I've seen a lot of artists at the Beacon over the years, and in the past I've been critical of the acoustics there. But the Allmans sound man, Slim Judd, has gotten the place down cold, and they sound so good in there it is indescribable. This year, They'll be doing 14 shows. There were 10 last year and I went to them all (including the climactic Big House Benefit); this year I hope I can see my way clear to miss a couple.

I had been writing reviews of Allman Brothers gigs online since '96, and in 2003 it paid off (although in truth, it was always its own reward.) One day during the Beacon run I got an email from Kirk West, the band's tour mystic (hey, that's his title), asking me to call him and providing his number in town. He was very kind, very flattering about my reviews, and he asked if I'd write about the run for the band's magazine, Hittin' the Note (the subsequent piece ran in this issue.) He said there wouldn't be a lot of money, but there would be fun.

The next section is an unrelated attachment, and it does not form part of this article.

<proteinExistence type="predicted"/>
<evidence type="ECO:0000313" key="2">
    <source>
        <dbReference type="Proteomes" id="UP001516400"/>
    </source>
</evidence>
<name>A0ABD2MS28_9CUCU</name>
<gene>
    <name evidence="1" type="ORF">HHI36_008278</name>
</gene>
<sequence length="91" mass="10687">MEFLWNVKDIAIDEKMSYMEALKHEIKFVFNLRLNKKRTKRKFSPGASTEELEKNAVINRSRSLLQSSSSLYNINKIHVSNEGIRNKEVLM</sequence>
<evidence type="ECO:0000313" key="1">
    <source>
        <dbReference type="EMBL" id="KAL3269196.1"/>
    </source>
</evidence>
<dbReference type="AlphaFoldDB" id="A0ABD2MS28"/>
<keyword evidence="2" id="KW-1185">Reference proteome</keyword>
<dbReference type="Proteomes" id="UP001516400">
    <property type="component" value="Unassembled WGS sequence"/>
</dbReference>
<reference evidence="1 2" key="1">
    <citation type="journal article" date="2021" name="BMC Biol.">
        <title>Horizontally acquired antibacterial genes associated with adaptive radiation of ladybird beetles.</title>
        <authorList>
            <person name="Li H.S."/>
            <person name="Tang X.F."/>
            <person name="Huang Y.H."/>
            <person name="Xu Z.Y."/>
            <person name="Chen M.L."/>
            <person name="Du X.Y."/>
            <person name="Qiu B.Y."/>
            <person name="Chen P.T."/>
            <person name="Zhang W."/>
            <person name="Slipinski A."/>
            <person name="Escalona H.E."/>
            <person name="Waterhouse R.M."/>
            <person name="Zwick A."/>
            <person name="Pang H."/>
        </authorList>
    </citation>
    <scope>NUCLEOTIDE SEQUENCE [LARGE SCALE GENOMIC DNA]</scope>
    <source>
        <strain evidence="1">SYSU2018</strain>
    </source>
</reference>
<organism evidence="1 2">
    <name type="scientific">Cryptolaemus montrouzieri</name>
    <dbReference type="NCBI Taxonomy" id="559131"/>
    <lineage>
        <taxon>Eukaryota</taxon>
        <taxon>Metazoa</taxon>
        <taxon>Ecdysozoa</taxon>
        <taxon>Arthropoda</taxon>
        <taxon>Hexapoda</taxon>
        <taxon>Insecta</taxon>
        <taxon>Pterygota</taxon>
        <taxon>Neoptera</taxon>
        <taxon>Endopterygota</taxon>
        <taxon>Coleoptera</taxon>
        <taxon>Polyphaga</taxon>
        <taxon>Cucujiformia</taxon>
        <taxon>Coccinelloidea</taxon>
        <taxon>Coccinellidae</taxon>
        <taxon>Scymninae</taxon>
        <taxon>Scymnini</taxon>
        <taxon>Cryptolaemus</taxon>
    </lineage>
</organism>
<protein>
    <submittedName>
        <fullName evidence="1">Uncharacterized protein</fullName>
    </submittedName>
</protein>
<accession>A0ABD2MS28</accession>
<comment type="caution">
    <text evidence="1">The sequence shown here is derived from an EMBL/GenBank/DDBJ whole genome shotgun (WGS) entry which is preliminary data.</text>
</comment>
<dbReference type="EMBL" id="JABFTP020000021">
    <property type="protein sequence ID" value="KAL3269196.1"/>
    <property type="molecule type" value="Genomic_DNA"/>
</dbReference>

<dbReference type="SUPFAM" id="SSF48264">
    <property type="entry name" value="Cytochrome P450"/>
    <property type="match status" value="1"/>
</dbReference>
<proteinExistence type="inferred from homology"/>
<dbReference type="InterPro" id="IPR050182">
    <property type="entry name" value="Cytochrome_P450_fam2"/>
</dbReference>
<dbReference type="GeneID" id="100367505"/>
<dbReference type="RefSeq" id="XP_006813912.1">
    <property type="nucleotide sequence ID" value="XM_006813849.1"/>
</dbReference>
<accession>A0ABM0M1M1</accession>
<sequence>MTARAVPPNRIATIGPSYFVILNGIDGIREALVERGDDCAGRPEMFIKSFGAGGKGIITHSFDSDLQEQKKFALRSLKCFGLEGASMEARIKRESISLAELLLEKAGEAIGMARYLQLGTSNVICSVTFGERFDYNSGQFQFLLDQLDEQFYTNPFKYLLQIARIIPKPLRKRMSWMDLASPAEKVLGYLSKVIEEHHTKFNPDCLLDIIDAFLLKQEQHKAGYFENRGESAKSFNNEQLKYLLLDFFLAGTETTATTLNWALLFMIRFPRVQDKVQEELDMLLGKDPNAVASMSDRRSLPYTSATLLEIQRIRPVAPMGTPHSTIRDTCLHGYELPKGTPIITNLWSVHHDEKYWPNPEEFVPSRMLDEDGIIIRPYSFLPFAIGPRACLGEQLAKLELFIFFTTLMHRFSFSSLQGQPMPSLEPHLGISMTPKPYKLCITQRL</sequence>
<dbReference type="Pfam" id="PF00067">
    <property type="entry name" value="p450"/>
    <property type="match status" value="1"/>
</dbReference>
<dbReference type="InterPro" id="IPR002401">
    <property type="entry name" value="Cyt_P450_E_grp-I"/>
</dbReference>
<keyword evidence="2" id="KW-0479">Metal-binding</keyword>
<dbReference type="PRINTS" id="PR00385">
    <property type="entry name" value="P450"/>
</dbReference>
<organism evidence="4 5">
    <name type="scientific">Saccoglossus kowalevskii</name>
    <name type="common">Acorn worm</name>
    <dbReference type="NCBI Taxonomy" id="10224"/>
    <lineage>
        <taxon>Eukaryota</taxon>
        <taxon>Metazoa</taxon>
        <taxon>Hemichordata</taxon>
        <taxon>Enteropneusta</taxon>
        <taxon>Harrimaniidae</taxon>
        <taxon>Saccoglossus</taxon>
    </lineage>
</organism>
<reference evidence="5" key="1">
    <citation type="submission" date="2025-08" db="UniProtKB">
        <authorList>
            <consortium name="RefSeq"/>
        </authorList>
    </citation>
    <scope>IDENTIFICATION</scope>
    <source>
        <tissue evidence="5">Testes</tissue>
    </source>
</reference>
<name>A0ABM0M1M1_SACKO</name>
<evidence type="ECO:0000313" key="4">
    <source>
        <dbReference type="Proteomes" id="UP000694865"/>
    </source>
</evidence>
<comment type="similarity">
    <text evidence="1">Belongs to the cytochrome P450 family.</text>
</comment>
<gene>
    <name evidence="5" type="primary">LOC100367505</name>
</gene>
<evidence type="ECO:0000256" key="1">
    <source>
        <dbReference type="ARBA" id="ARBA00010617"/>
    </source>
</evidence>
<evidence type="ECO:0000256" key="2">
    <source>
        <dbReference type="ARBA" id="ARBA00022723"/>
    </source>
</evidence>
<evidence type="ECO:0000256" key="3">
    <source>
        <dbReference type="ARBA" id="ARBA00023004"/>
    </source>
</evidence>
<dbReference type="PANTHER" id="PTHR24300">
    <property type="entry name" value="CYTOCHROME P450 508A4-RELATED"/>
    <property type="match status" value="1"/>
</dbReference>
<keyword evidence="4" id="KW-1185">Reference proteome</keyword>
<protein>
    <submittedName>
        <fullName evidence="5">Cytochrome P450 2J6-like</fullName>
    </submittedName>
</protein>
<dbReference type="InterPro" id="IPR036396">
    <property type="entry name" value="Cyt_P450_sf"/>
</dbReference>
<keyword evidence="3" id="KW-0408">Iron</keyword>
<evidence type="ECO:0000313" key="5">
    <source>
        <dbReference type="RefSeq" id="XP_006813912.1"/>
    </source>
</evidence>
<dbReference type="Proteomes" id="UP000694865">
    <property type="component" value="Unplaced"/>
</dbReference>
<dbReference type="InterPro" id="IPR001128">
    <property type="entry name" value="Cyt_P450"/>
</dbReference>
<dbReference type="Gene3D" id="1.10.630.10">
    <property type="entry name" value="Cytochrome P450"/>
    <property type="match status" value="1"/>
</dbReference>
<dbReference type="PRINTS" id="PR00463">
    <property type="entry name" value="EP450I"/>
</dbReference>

He was right on both scores; and way more than enough fun. Since then I've been to maybe 60 Allman Brothers concerts. They'll comp me in the summer on the shed tour when they hit Jones Beach, and I can always get a ticket and a back stage pass from the band for any (and all) Beacon shows. I usually buy tix through conventional channels, then rely on them to fill in my gaps. Some nights I just get a pass, which means I can watch from the stage but don't have a seat. Less thrilling than it sounds after the first few times, because the acoustics aren't near what they are in the house; but just a pass is the way to see the show for free. (Kirk calls it "one in the back," meaning the back door.) $90 a pop, 14 shows-- well, you can see the benefit of an occasional one in the back. Tough to tell the missus I've spent a grand to see the Allmans (although, bless her heart, it gives me pleasure, so she'd be OK with it. To a point.)